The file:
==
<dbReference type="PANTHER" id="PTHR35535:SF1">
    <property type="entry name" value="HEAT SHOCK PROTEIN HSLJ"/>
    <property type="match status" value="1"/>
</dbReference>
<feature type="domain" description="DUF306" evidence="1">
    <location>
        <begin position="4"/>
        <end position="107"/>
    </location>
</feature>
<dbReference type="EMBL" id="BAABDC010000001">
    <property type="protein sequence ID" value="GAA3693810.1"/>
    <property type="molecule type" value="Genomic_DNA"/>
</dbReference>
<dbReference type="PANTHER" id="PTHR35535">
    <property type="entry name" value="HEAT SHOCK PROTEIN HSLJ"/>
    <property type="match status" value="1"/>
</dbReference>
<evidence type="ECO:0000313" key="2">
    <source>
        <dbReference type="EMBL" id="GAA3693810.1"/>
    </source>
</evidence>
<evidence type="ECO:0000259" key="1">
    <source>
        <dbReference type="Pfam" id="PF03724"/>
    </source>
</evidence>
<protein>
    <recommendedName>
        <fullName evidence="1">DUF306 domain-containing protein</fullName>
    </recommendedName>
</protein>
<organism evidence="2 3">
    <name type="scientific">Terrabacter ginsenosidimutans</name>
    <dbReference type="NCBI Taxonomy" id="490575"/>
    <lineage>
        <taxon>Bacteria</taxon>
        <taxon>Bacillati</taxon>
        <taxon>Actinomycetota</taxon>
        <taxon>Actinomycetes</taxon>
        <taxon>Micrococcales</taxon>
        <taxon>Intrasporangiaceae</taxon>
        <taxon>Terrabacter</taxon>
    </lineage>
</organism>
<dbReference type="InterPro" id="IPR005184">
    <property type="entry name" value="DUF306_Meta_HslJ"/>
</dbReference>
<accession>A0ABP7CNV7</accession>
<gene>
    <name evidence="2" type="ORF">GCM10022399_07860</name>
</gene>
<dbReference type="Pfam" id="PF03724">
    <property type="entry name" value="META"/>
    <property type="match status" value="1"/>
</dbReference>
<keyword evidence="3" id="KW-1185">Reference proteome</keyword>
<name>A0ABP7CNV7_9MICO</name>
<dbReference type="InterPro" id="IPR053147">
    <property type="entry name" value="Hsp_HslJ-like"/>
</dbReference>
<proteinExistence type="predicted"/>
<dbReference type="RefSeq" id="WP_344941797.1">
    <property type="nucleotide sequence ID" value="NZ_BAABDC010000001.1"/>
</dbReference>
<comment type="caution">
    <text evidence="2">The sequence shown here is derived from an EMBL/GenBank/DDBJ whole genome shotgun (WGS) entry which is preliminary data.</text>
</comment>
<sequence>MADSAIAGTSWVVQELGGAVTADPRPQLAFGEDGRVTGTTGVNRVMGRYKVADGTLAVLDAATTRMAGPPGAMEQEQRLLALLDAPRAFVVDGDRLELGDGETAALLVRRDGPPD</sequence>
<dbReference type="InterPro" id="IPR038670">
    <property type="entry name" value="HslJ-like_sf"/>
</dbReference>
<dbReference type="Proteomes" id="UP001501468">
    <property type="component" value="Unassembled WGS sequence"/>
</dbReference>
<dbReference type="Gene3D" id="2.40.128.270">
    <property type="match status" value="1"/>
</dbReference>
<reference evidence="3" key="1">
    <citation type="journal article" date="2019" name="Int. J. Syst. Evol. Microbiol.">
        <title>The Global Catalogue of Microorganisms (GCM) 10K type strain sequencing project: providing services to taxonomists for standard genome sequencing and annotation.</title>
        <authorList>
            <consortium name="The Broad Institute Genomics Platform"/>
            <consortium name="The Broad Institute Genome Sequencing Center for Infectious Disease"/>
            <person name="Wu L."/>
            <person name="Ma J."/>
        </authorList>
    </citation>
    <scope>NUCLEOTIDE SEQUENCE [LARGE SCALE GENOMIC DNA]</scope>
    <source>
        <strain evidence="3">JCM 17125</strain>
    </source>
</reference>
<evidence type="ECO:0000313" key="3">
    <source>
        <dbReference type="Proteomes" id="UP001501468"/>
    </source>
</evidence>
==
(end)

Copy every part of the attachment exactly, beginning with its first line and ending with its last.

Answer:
<dbReference type="PANTHER" id="PTHR35535:SF1">
    <property type="entry name" value="HEAT SHOCK PROTEIN HSLJ"/>
    <property type="match status" value="1"/>
</dbReference>
<feature type="domain" description="DUF306" evidence="1">
    <location>
        <begin position="4"/>
        <end position="107"/>
    </location>
</feature>
<dbReference type="EMBL" id="BAABDC010000001">
    <property type="protein sequence ID" value="GAA3693810.1"/>
    <property type="molecule type" value="Genomic_DNA"/>
</dbReference>
<dbReference type="PANTHER" id="PTHR35535">
    <property type="entry name" value="HEAT SHOCK PROTEIN HSLJ"/>
    <property type="match status" value="1"/>
</dbReference>
<evidence type="ECO:0000313" key="2">
    <source>
        <dbReference type="EMBL" id="GAA3693810.1"/>
    </source>
</evidence>
<evidence type="ECO:0000259" key="1">
    <source>
        <dbReference type="Pfam" id="PF03724"/>
    </source>
</evidence>
<protein>
    <recommendedName>
        <fullName evidence="1">DUF306 domain-containing protein</fullName>
    </recommendedName>
</protein>
<organism evidence="2 3">
    <name type="scientific">Terrabacter ginsenosidimutans</name>
    <dbReference type="NCBI Taxonomy" id="490575"/>
    <lineage>
        <taxon>Bacteria</taxon>
        <taxon>Bacillati</taxon>
        <taxon>Actinomycetota</taxon>
        <taxon>Actinomycetes</taxon>
        <taxon>Micrococcales</taxon>
        <taxon>Intrasporangiaceae</taxon>
        <taxon>Terrabacter</taxon>
    </lineage>
</organism>
<dbReference type="InterPro" id="IPR005184">
    <property type="entry name" value="DUF306_Meta_HslJ"/>
</dbReference>
<accession>A0ABP7CNV7</accession>
<gene>
    <name evidence="2" type="ORF">GCM10022399_07860</name>
</gene>
<dbReference type="Pfam" id="PF03724">
    <property type="entry name" value="META"/>
    <property type="match status" value="1"/>
</dbReference>
<keyword evidence="3" id="KW-1185">Reference proteome</keyword>
<name>A0ABP7CNV7_9MICO</name>
<dbReference type="InterPro" id="IPR053147">
    <property type="entry name" value="Hsp_HslJ-like"/>
</dbReference>
<proteinExistence type="predicted"/>
<dbReference type="RefSeq" id="WP_344941797.1">
    <property type="nucleotide sequence ID" value="NZ_BAABDC010000001.1"/>
</dbReference>
<comment type="caution">
    <text evidence="2">The sequence shown here is derived from an EMBL/GenBank/DDBJ whole genome shotgun (WGS) entry which is preliminary data.</text>
</comment>
<sequence>MADSAIAGTSWVVQELGGAVTADPRPQLAFGEDGRVTGTTGVNRVMGRYKVADGTLAVLDAATTRMAGPPGAMEQEQRLLALLDAPRAFVVDGDRLELGDGETAALLVRRDGPPD</sequence>
<dbReference type="InterPro" id="IPR038670">
    <property type="entry name" value="HslJ-like_sf"/>
</dbReference>
<dbReference type="Proteomes" id="UP001501468">
    <property type="component" value="Unassembled WGS sequence"/>
</dbReference>
<dbReference type="Gene3D" id="2.40.128.270">
    <property type="match status" value="1"/>
</dbReference>
<reference evidence="3" key="1">
    <citation type="journal article" date="2019" name="Int. J. Syst. Evol. Microbiol.">
        <title>The Global Catalogue of Microorganisms (GCM) 10K type strain sequencing project: providing services to taxonomists for standard genome sequencing and annotation.</title>
        <authorList>
            <consortium name="The Broad Institute Genomics Platform"/>
            <consortium name="The Broad Institute Genome Sequencing Center for Infectious Disease"/>
            <person name="Wu L."/>
            <person name="Ma J."/>
        </authorList>
    </citation>
    <scope>NUCLEOTIDE SEQUENCE [LARGE SCALE GENOMIC DNA]</scope>
    <source>
        <strain evidence="3">JCM 17125</strain>
    </source>
</reference>
<evidence type="ECO:0000313" key="3">
    <source>
        <dbReference type="Proteomes" id="UP001501468"/>
    </source>
</evidence>